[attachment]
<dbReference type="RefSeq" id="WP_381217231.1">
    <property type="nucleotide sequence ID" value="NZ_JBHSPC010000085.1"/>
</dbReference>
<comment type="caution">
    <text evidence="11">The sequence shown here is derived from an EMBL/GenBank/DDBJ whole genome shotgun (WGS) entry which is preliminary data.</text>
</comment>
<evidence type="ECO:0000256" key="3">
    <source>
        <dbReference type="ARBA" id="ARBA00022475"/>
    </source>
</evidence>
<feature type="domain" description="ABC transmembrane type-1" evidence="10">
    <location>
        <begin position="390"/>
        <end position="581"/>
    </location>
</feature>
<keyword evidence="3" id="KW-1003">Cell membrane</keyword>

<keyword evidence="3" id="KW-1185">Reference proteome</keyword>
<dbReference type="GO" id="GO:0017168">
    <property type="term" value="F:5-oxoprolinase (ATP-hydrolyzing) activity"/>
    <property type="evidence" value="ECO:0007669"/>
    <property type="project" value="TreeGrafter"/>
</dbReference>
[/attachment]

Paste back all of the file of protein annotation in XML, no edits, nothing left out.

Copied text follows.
<dbReference type="RefSeq" id="WP_381217231.1">
    <property type="nucleotide sequence ID" value="NZ_JBHSPC010000085.1"/>
</dbReference>
<comment type="caution">
    <text evidence="11">The sequence shown here is derived from an EMBL/GenBank/DDBJ whole genome shotgun (WGS) entry which is preliminary data.</text>
</comment>
<evidence type="ECO:0000256" key="3">
    <source>
        <dbReference type="ARBA" id="ARBA00022475"/>
    </source>
</evidence>
<feature type="domain" description="ABC transmembrane type-1" evidence="10">
    <location>
        <begin position="390"/>
        <end position="581"/>
    </location>
</feature>
<keyword evidence="3" id="KW-1003">Cell membrane</keyword>

<keyword evidence="3" id="KW-1185">Reference proteome</keyword>
<dbReference type="GO" id="GO:0017168">
    <property type="term" value="F:5-oxoprolinase (ATP-hydrolyzing) activity"/>
    <property type="evidence" value="ECO:0007669"/>
    <property type="project" value="TreeGrafter"/>
</dbReference>